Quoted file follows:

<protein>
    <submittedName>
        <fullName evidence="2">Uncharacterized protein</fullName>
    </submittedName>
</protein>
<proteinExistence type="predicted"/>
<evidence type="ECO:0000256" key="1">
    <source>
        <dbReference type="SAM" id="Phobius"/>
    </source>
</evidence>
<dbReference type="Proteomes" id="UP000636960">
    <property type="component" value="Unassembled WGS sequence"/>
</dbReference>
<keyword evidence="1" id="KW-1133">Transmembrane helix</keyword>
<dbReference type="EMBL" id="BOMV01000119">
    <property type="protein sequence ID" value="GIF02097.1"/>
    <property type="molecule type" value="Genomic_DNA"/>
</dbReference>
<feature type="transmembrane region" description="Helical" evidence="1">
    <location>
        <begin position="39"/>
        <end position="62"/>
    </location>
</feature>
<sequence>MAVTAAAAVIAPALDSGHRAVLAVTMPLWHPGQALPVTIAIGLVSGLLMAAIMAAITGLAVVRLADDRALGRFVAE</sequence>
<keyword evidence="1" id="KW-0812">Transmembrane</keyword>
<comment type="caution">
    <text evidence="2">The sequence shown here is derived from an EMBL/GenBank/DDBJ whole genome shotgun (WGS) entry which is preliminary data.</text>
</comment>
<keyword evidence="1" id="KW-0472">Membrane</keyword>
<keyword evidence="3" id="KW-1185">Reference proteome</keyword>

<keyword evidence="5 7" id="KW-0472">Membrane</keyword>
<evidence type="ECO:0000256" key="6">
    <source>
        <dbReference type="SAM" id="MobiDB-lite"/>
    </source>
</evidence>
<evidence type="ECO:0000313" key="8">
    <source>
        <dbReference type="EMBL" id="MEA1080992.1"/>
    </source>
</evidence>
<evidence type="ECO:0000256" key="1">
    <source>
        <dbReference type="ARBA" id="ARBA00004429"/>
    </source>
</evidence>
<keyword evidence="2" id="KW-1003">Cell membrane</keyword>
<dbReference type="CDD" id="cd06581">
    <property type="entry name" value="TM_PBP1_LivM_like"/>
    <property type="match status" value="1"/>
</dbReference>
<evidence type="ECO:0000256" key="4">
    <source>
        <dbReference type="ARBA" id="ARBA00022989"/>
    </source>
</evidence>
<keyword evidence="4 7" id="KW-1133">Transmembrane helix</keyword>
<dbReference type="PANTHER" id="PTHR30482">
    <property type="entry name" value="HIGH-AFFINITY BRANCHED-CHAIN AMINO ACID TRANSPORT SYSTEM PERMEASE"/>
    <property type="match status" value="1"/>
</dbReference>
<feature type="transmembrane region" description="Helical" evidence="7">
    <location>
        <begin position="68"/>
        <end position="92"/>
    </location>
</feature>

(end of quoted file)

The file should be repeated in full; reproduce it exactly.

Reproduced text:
<protein>
    <submittedName>
        <fullName evidence="2">Uncharacterized protein</fullName>
    </submittedName>
</protein>
<proteinExistence type="predicted"/>
<evidence type="ECO:0000256" key="1">
    <source>
        <dbReference type="SAM" id="Phobius"/>
    </source>
</evidence>
<dbReference type="Proteomes" id="UP000636960">
    <property type="component" value="Unassembled WGS sequence"/>
</dbReference>
<keyword evidence="1" id="KW-1133">Transmembrane helix</keyword>
<dbReference type="EMBL" id="BOMV01000119">
    <property type="protein sequence ID" value="GIF02097.1"/>
    <property type="molecule type" value="Genomic_DNA"/>
</dbReference>
<feature type="transmembrane region" description="Helical" evidence="1">
    <location>
        <begin position="39"/>
        <end position="62"/>
    </location>
</feature>
<sequence>MAVTAAAAVIAPALDSGHRAVLAVTMPLWHPGQALPVTIAIGLVSGLLMAAIMAAITGLAVVRLADDRALGRFVAE</sequence>
<keyword evidence="1" id="KW-0812">Transmembrane</keyword>
<comment type="caution">
    <text evidence="2">The sequence shown here is derived from an EMBL/GenBank/DDBJ whole genome shotgun (WGS) entry which is preliminary data.</text>
</comment>
<keyword evidence="1" id="KW-0472">Membrane</keyword>
<keyword evidence="3" id="KW-1185">Reference proteome</keyword>

<keyword evidence="5 7" id="KW-0472">Membrane</keyword>
<evidence type="ECO:0000256" key="6">
    <source>
        <dbReference type="SAM" id="MobiDB-lite"/>
    </source>
</evidence>
<evidence type="ECO:0000313" key="8">
    <source>
        <dbReference type="EMBL" id="MEA1080992.1"/>
    </source>
</evidence>
<evidence type="ECO:0000256" key="1">
    <source>
        <dbReference type="ARBA" id="ARBA00004429"/>
    </source>
</evidence>
<keyword evidence="2" id="KW-1003">Cell membrane</keyword>
<dbReference type="CDD" id="cd06581">
    <property type="entry name" value="TM_PBP1_LivM_like"/>
    <property type="match status" value="1"/>
</dbReference>
<evidence type="ECO:0000256" key="4">
    <source>
        <dbReference type="ARBA" id="ARBA00022989"/>
    </source>
</evidence>
<keyword evidence="4 7" id="KW-1133">Transmembrane helix</keyword>
<dbReference type="PANTHER" id="PTHR30482">
    <property type="entry name" value="HIGH-AFFINITY BRANCHED-CHAIN AMINO ACID TRANSPORT SYSTEM PERMEASE"/>
    <property type="match status" value="1"/>
</dbReference>
<feature type="transmembrane region" description="Helical" evidence="7">
    <location>
        <begin position="68"/>
        <end position="92"/>
    </location>
</feature>